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Strengthening the evidence for maternal and child health programs

Find Established Evidence


Displaying records 1 through 5 (5 total).

Gelfer P, Cameron R, Masters K, Kennedy KA. Integrating "Back to Sleep" recommendations into neonatal ICU practice. Pediatrics. 2013;131(4):e1264-1270.

Link: https://www.ncbi.nlm.nih.gov/pubmed/23460685

NPM: 5: Safe Sleep
Intervention Components (click on component to see a list of all articles that use that intervention): PROVIDER/PRACTICE, Provider Training/Education, Provision of Safe Sleep Item, Assessment (Provider), HOSPITAL, Quality Improvement, Policy/Guideline (Hospital), Crib Card, CAREGIVER, Education/Training (caregiver), Assessment (caregiver), Educational Material (caregiver)

Intervention Results:

  • Audit data showed that there was a significant increase in the rate of supine positioning from 39% at baseline to 83% at follow-up (p<0.001).
  • Parental surveys showed that there was a significant increase in the rate of supine position from 73% at baseline to 93% at follow-up (p<0.05).

Geyer JE, Smith PK, Kair LR. Safe sleep for pediatric inpatients. J Spec Pediatr Nurs. 2016;21(3):119-130.

Link: https://www.ncbi.nlm.nih.gov/pubmed/27221207

NPM: 5: Safe Sleep
Intervention Components (click on component to see a list of all articles that use that intervention): PROVIDER/PRACTICE, Provider Training/Education, HOSPITAL, Quality Improvement, Policy/Guideline (Hospital), Crib Card, Visual Display, Sleep Environment Modification, Promotional Event, POPULATION-BASED SYSTEMS, COMMUNITY, Visual Display, Social Media, CAREGIVER, Education/Training (caregiver), Educational Material (caregiver)

Intervention Results:

Between baseline and a year after the initiation of the intervention, the rate of supine positioning increased from 82% to 95%, but the increase was not statistically significant (p=0.183). From baseline to a year following the intervention, the rate of supine positioning remained stable at 83% (p=1.000).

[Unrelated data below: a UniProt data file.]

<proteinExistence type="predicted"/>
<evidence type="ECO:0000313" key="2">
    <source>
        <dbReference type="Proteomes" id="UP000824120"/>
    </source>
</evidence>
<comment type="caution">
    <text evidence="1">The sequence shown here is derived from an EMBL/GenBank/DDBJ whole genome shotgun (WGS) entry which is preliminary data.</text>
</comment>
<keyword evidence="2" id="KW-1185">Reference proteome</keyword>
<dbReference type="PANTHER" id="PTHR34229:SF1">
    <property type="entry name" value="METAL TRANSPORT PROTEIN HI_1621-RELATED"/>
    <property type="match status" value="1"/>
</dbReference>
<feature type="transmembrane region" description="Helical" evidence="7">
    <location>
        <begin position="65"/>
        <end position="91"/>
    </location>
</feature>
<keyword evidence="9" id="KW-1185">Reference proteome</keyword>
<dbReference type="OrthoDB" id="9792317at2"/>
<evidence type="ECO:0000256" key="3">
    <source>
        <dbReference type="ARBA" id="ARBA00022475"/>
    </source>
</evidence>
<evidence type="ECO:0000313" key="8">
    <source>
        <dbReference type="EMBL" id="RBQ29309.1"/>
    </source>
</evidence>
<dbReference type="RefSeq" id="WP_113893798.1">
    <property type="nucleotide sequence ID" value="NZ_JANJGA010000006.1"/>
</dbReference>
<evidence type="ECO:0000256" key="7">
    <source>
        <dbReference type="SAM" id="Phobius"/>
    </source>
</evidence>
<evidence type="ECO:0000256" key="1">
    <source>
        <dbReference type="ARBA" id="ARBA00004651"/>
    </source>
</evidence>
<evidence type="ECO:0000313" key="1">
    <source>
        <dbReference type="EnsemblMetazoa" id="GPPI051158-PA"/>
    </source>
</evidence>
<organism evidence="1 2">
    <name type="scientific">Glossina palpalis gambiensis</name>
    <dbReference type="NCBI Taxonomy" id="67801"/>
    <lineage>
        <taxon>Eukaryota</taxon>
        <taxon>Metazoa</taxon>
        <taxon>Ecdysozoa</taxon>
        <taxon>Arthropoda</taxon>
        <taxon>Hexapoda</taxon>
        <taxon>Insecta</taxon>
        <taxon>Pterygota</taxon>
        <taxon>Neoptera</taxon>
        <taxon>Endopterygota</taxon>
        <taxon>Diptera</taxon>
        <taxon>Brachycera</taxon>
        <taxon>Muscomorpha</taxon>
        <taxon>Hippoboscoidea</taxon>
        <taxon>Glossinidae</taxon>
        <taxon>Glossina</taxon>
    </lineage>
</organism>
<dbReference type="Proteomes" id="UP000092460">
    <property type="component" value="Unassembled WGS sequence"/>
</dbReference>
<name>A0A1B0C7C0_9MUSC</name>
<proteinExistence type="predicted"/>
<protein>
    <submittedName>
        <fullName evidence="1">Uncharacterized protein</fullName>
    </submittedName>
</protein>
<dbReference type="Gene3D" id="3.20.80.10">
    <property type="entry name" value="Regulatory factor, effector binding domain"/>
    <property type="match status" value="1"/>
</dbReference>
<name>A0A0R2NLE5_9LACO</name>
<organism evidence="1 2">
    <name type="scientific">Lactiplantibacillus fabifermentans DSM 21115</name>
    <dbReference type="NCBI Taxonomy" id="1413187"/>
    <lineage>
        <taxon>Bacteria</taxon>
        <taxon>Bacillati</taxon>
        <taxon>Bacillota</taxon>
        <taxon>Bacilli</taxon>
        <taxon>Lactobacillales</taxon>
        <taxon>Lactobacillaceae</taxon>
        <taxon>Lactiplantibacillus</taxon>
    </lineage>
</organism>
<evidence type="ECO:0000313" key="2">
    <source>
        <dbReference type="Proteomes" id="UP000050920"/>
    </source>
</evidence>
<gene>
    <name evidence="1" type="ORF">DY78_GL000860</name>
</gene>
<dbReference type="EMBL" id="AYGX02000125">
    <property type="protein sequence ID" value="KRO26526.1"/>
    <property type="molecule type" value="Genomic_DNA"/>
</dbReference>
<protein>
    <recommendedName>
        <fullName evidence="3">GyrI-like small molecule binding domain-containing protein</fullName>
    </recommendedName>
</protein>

Hwang SS, O'Sullivan A, Fitzgerald E, Melvin P, Gorman T, Fiascone JM. Implementation of safe sleep practices in the neonatal intensive care unit. J Perinatol. 2015;35(10):862-866.

Link: https://www.ncbi.nlm.nih.gov/pubmed/26156063

NPM: 5: Safe Sleep
Intervention Components (click on component to see a list of all articles that use that intervention): PROVIDER/PRACTICE, Provider Training/Education, HOSPITAL, Crib Card, Visual Display, CAREGIVER, Education/Training (caregiver)

Intervention Results:

For both sites combined, from the pre- to post-intervention period, there was a significant increase in compliance with supine positioning from 80.4% to 95.8% (p<0.001).

McMullen SL, Fioravanti ID, Brown K, Carey MG. Safe sleep for hospitalized infants. MCN Am J Matern Child Nurs. 2016;41(1):43-50.

Link: https://www.ncbi.nlm.nih.gov/pubmed/26658535

NPM: 5: Safe Sleep
Intervention Components (click on component to see a list of all articles that use that intervention): PROVIDER/PRACTICE, Provider Training/Education, Provision of Safe Sleep Item, Attestation (Provider), HOSPITAL, Quality Improvement, Policy/Guideline (Hospital), Crib Card, Visual Display, Sleep Environment Modification, Promotional Event, CAREGIVER, Education/Training (caregiver), Educational Material (caregiver), Attestation (caregiver)

Intervention Results:

Prior to the intervention, 70% of infants were found in the supine sleep position; after the intervention, 90% were found supine (p<0.01).

Rocca Rivarola M, Reyes P, Henson C, et al. Impact of an educational intervention to improve adherence to the recommendations on safe infant sleep. Arch Argent Pediatr. 2016;114(3):223-231.

Link: https://www.ncbi.nlm.nih.gov/pubmed/27164334

NPM: 5: Safe Sleep
Intervention Components (click on component to see a list of all articles that use that intervention): PROVIDER/PRACTICE, Provider Training/Education, Educational Material (Provider), HOSPITAL, Crib Card, Visual Display, CAREGIVER, Education/Training (caregiver), Educational Material (caregiver)

Intervention Results:

Caregiver report showed that 42% and 77% of infants were asleep supine at baseline and follow-up respectively (p<0.0001).
   

This project is supported by the Health Resources and Services Administration (HRSA) of the U.S. Department of Health and Human Services (HHS) under grant number U02MC31613, MCH Advanced Education Policy, $3.5 M. This information or content and conclusions are those of the author and should not be construed as the official position or policy of, nor should any endorsements be inferred by HRSA, HHS or the U.S. Government.